In an intensive care ward, all visitors are united by a single awful thread; concern over a dying relative or friend. Economic differences, even religious differences, fade away. You’ll see no sparks of racial tension there. Sometimes strangers will console one another or cry together quietly and un- ashamedly. All are facing life at its most essential. Many call for a pastor or priest for the first time ever. Only the megaphone of suffering is strong enough to bring these people to their knees to ponder ultimate questions of life and death and meaning. As Helmut Thielicke has wryly observed, there is hospital chaplaincy, but no cocktail-party chaplaincy.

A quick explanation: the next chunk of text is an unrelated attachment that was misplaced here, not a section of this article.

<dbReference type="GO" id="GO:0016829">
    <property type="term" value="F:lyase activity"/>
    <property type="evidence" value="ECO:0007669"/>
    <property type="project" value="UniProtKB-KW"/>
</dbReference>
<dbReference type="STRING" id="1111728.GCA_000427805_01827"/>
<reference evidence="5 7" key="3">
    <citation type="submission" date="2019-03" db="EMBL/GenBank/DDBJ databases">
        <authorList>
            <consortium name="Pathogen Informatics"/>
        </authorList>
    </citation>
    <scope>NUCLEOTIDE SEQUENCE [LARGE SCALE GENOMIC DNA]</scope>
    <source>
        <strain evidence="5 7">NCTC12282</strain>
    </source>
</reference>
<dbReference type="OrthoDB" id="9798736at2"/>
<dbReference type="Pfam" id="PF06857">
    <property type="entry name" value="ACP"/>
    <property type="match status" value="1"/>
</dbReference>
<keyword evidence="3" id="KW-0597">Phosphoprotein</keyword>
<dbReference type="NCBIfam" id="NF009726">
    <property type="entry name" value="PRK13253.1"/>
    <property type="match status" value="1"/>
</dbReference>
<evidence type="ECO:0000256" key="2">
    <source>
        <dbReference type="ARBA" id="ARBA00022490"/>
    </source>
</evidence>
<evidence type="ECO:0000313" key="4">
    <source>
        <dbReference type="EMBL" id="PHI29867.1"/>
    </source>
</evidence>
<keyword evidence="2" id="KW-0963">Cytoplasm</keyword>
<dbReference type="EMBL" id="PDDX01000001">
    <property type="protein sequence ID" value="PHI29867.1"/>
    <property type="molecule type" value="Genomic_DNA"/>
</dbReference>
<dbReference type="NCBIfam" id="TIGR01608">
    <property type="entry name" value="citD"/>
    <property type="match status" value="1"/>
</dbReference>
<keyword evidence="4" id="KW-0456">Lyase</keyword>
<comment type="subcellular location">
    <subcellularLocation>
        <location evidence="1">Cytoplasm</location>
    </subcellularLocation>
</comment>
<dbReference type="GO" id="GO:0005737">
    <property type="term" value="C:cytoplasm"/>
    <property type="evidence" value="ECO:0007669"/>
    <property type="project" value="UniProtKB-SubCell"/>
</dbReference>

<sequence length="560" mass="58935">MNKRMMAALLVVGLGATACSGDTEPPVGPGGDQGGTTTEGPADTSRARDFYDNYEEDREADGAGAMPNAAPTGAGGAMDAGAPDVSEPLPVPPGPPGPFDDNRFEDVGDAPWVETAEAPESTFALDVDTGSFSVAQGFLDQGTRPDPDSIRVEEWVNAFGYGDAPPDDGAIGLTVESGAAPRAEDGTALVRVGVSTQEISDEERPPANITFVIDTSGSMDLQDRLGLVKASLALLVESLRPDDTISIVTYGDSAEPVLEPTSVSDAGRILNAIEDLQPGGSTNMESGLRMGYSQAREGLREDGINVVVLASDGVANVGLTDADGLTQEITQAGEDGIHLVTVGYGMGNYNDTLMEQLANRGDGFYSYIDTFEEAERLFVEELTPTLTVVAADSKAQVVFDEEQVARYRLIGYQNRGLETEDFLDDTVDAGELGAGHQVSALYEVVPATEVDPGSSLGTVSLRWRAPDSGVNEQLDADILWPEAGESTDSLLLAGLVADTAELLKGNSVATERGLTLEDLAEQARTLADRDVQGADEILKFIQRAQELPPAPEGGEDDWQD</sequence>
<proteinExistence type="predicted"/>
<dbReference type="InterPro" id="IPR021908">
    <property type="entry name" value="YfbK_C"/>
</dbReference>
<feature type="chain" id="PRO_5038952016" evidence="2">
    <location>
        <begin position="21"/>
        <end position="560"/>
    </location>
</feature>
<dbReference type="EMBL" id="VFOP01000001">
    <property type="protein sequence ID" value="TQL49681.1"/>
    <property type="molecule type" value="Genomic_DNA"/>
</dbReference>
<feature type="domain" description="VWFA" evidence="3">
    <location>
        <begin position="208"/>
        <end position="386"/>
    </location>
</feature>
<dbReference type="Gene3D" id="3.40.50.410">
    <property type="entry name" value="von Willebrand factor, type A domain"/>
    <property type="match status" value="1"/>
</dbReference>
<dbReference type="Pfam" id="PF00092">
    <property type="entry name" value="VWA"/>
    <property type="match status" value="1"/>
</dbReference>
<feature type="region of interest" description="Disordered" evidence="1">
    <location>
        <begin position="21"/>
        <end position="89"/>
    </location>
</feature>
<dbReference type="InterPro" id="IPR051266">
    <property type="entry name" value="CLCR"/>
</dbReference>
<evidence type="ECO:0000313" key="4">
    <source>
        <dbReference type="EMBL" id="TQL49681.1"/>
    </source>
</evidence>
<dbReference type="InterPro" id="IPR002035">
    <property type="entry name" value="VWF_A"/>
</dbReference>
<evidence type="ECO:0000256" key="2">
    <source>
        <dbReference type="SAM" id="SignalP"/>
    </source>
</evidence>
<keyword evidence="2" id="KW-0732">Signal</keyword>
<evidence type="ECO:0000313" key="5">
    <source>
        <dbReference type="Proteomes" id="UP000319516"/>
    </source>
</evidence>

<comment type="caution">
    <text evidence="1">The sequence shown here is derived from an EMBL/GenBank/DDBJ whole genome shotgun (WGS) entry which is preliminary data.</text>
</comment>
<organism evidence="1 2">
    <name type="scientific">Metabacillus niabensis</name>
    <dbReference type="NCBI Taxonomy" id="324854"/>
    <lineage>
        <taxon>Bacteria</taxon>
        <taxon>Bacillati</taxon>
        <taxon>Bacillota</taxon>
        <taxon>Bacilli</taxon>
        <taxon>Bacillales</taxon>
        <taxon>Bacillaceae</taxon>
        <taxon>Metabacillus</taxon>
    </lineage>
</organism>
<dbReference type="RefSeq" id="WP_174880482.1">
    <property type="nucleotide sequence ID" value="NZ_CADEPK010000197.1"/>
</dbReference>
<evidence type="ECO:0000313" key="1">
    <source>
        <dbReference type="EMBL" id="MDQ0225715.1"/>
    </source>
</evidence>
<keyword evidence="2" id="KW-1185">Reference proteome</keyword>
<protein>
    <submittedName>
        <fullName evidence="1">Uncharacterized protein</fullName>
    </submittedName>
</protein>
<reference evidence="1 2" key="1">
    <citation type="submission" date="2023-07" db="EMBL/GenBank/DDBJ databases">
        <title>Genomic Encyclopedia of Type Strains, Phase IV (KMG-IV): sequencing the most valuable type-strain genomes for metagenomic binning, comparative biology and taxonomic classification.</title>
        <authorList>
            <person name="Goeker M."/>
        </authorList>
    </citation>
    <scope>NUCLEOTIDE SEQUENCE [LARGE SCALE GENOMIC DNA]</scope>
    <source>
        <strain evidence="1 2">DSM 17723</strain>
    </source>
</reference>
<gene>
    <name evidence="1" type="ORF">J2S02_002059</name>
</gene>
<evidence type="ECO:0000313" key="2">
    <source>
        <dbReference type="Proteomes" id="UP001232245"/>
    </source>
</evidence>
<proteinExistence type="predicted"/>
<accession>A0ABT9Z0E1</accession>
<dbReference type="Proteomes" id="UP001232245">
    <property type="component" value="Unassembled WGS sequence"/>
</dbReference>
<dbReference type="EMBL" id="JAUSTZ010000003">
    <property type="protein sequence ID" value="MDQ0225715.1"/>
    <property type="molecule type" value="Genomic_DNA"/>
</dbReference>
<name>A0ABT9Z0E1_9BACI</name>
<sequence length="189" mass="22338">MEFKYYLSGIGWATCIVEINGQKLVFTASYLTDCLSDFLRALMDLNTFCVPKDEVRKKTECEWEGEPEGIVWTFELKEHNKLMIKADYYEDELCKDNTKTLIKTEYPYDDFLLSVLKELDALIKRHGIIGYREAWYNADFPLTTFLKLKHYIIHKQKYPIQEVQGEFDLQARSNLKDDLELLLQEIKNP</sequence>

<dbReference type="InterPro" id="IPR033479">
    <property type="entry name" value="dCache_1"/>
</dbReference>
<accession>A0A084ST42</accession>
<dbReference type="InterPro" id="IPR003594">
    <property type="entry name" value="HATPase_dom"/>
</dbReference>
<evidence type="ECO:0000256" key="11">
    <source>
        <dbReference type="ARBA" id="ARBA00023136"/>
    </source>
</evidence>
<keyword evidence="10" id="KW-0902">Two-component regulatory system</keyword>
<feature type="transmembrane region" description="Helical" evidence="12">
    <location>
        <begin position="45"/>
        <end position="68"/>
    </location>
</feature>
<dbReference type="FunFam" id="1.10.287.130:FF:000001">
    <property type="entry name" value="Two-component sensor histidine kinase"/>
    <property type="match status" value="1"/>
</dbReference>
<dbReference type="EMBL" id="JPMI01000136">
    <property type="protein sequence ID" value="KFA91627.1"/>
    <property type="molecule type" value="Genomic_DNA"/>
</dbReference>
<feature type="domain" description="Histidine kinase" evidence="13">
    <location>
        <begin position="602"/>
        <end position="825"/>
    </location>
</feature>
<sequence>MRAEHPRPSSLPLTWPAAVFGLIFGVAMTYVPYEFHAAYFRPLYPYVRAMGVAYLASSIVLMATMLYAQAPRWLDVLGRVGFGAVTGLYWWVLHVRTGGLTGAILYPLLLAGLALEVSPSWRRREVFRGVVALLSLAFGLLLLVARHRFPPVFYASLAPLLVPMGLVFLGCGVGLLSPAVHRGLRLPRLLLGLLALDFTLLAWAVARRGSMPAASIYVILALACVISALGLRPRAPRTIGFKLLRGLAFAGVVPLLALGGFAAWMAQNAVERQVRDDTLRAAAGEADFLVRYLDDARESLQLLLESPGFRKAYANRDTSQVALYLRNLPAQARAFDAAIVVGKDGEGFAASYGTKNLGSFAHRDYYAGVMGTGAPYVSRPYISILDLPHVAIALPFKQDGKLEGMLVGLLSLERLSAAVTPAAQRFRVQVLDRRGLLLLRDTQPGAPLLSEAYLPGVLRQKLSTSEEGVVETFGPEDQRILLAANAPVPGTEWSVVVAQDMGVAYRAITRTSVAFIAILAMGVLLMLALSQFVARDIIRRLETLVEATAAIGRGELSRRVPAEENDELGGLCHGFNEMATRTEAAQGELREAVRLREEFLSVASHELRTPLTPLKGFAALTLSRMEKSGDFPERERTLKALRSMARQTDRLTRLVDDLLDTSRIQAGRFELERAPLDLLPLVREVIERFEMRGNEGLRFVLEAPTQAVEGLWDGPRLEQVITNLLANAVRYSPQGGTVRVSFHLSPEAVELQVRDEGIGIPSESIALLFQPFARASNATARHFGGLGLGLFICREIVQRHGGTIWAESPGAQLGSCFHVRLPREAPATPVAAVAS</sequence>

That, I believed is the megaphone value of suffering. This planet emits a constant ‘groaning’, a cry for redemption and restoration, but very often we ignore the message until suffering or death forces us to attend.
Where Is God When It Hurts?